A beautiful film from Japan that screened at the 1997 Sundance Film Festival, Shall We Dance? is the story of Sohei, a 42-year-old businessman, living a comfortable suburban life with his faithful wife and adorable daughter. Everything seems to be perfect but Shohei feels something is missing. Every night, on the train home from work, he sees a beautiful lady gazing out from the window of a shabby ballroom dance studio. Although Shohei’s original motivation for learning to dance is to meet Mai, the young woman in the window, he starts to get involved with the class and enjoys the lessons.
The film is now being remade in America and is scheduled for release in 2004. The American version will star Richard Gere and Jennifer Lopez. In Japan, dancing is NOT highly regarded. In the Japanese film, Sohei had to confront many social and cultural taboos to take dance lessons. It will be interesting to see how this conflict is translated (or replaced) in our culture of flamboyant bodily expression.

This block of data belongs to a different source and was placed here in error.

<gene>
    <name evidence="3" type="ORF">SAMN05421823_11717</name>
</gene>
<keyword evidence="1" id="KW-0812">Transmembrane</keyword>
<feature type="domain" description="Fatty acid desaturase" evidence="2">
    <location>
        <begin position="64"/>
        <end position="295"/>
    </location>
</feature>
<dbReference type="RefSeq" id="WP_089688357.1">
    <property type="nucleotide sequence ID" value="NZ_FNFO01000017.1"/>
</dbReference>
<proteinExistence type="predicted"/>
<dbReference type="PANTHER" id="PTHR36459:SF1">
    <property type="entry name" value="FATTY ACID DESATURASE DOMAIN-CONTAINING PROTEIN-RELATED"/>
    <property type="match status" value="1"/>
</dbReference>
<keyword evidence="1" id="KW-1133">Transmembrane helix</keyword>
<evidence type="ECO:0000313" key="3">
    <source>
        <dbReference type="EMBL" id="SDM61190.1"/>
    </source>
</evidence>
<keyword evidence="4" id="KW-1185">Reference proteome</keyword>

I saw Shall We Dance? when it first screen at Sundance. It was extraordinary and stunning. I don’t know if it was the same disastrous year as the Christine Vachon year (see August 2, 2003 entry). It was also the year I saw Kolya. This is the reason I go to film festivals — to see non-traditional, non-Hollywood stories, stories with unique points of view, stunning dramas, shocking documentaries and absurd comedies — stories that you may never see on the American screens. Treat yourself! Get thee to a film festival!